Paramedic seven-inch stainless steel utility (or trauma) shears make a valuable addition to every emergency first aid kit. They can be purchased with a belt holster and can cut through seatbelts, cloth, wire, leather, sheet metal, cardboard, rubber hoses and carpet. In fact they can substitute, in many cases for a knife, and because they are viewed as medical equipment can be brought into areas where knives are considered weapons. In many respects they are the greatest thing since sliced bread to have around in a disaster.
They have a flat safety side, so one can cut clothing from a wounded person without damaging their skin. They are used to cut bandages as well, and may be autoclaved. They come in cutelry-grade steel and stainless steel versions. I prefer the stainless steel. The stainless steel shears should be sterilized by boiling because chlorine corrodes stainless steel. Most paramedics and EMT's delight in wearing shears that were last sterilized in 1954, wearing the blood-encrusted accessories as one would a combat medic badge. Wash and sterilize them after contact with bodily fluids. Blood can be removed with steel wool, and then then can be boiled in a pot at a rolling boil for fifteen minutes. The problem is, if you have a holster is that the blade gets re-contaminated when it goes back in the holster. You can use alcohol on them before use. Vodka in an emergency.
You can actually cut a penny in half with them, but this tends to dull the blade.
They can also be used to open canned goods. Use your hand to force the sharp blade into the top of the can and cut out the lid. This works out better than it sounds. They are very handy to have on a camping trip. You can cut a cal with the shears to make objects, such as a small stove. They can also cut liter plastic soda bottles to make emergency containers for food, soup, or liquids.
And to cut up twigs or heavy cardboard to start a small fire.
They come in various colors. Get a different colored one (with a holster) for every member of the family. They can be purchased as medical supply stores, medical book stores, and on the internet.
The paramedic shears can also be used to trim foam cervical collars to size. In a disaster there may be a shortage of sizes. If you stock only large ones, they can be cut down to fit smaller people. The smaller collars, however, cannot be "upsized". You can also use paramedic shears to make "expedient" cervical collars of heavy corrugated cardboard, cut to size and wrapped and secured with duct-tape.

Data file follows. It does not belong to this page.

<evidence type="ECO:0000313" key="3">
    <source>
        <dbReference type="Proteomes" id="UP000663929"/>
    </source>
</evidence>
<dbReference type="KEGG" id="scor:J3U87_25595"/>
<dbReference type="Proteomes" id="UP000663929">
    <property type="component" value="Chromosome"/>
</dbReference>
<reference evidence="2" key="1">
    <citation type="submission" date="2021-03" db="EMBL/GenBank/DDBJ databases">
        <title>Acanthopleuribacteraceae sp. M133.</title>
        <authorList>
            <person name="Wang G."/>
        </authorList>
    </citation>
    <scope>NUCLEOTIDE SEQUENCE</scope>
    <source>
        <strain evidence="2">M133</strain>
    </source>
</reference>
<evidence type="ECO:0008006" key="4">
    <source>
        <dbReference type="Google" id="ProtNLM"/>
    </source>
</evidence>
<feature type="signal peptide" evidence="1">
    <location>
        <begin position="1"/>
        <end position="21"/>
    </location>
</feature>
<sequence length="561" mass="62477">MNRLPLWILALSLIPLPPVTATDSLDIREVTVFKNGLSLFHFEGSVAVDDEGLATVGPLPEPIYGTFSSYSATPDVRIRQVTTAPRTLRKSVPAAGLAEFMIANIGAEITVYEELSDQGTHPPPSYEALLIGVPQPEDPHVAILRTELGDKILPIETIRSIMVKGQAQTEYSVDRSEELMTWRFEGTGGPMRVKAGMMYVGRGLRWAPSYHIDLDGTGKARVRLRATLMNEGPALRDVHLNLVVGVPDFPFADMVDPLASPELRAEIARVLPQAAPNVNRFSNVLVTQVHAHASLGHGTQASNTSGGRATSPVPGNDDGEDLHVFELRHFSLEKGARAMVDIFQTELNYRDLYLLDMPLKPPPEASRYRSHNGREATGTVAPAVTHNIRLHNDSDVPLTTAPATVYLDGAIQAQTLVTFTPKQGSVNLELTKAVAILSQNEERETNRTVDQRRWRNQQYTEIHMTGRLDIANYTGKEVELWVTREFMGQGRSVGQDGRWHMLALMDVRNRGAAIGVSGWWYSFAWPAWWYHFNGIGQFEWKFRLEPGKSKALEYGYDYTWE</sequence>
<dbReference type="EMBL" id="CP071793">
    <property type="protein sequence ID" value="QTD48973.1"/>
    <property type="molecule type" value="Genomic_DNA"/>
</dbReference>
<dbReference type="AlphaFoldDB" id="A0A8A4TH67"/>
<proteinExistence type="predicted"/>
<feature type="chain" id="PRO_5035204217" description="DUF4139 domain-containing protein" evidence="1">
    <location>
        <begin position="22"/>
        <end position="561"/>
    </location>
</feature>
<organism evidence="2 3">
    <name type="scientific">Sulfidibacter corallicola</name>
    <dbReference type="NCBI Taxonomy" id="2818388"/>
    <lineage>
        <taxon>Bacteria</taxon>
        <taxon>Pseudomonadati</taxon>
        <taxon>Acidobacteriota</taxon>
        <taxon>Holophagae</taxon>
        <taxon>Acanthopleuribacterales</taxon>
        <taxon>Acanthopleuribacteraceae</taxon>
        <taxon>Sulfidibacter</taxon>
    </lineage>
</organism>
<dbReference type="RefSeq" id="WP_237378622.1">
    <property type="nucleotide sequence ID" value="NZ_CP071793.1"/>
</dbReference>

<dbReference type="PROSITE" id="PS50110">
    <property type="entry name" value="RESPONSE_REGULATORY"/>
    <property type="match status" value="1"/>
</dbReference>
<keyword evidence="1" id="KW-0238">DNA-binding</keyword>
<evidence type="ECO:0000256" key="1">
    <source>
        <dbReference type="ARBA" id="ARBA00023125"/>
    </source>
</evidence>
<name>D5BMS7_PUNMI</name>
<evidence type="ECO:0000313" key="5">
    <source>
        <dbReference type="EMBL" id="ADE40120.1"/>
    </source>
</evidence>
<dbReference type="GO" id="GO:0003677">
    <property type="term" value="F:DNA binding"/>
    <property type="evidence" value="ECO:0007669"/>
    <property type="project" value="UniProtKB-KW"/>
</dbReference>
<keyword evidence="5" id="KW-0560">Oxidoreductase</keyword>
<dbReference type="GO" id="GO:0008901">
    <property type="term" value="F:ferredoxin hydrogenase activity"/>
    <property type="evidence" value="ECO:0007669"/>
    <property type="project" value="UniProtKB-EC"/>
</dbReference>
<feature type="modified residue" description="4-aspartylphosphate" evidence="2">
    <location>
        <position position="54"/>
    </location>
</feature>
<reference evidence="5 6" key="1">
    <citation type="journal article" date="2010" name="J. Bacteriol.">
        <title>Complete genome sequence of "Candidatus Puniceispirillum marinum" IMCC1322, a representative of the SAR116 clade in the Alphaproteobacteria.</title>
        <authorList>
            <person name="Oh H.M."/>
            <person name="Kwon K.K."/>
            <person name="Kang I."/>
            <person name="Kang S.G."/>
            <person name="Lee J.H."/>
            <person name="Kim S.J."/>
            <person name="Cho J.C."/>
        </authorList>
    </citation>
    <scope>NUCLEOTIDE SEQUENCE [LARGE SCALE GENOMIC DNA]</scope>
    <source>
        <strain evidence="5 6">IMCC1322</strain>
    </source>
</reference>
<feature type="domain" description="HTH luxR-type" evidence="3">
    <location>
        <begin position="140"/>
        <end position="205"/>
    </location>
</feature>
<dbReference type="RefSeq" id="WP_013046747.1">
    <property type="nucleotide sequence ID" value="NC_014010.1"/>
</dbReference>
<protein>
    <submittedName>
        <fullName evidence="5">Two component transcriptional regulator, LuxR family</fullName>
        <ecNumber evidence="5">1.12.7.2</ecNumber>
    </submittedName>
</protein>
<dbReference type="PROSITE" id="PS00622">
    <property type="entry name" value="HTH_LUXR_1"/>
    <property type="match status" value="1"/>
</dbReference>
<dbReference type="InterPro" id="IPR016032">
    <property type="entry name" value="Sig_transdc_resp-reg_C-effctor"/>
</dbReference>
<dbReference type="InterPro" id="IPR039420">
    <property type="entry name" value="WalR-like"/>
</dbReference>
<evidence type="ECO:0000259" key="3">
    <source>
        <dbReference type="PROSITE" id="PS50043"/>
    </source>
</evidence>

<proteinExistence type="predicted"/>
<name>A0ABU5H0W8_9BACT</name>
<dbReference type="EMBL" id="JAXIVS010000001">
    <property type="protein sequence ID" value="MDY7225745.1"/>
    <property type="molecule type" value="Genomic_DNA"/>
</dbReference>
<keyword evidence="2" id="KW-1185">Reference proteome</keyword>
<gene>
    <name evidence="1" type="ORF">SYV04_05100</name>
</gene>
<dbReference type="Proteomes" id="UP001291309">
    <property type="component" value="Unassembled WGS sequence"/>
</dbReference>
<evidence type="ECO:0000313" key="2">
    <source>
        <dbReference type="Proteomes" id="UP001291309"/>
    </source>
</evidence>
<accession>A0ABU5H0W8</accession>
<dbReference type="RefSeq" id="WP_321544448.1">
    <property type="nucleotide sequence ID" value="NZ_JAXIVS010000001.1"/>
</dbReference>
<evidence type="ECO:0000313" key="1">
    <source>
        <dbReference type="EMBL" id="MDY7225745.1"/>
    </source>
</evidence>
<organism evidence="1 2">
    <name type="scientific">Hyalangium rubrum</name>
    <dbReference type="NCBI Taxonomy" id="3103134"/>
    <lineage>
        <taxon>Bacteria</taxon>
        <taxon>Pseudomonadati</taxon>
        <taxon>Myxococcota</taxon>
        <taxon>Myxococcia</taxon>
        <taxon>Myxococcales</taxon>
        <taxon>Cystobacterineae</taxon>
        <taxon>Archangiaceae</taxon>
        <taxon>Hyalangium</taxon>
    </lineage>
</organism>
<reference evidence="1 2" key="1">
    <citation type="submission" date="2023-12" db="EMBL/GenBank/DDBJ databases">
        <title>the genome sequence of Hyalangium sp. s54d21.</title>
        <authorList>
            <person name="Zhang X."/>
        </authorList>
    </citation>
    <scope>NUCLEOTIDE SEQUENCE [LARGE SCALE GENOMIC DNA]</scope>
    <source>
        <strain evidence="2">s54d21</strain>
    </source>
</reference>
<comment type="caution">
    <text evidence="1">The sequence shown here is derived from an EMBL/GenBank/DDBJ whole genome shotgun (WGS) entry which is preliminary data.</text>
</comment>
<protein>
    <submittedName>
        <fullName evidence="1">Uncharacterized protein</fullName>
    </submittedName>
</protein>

It helps to have a sharpening stone around, to refresh the edges of the scissors. Use single long strokes and a lubricant. Olive oil works fine as an emergency sharpening lubricant. They should then be cleaned, washed and be spotless and dry when placed in the holster.
One blade (the lower blade) is rounded and bent at ninety-degrees at the tip to make it impossible to cut skin. These can also be used to eviscerate deer and rabbits without puncturing the intestines. Of course they make good all-around kitchen shears as well, as long as they haven't been use on patients.
There are many varieties, and some "knock-offs" that aren't as durable.
The ability to bring these shears through checkpoints cannot be undervalued. Many facilities have an "amnesty box". FEMA has set these up during previous general emergencies. They won't "hold" a knife. They will destroy it. Yes, the insanity of the bureaucracy. There are many ocasions when you need to cut something. The paramedic shears can perform many of the tasks that you require a knife or a box-cutter for.
Of course they are excellent for cutting duct tape and opening sandbags (which may be tied tight and holding supplies), boxes containing supplies, and paper (of course).
If you carry these in the field as a first responder it helps to have a loop of leather (a lanyard) around one handle to slip over your wrist under certain circumstances. This makes it impossible to drop them, which is easy to do in the rain or a snowstorm, during a water rescue, or under circumstances where they might fall into an inacessable place.
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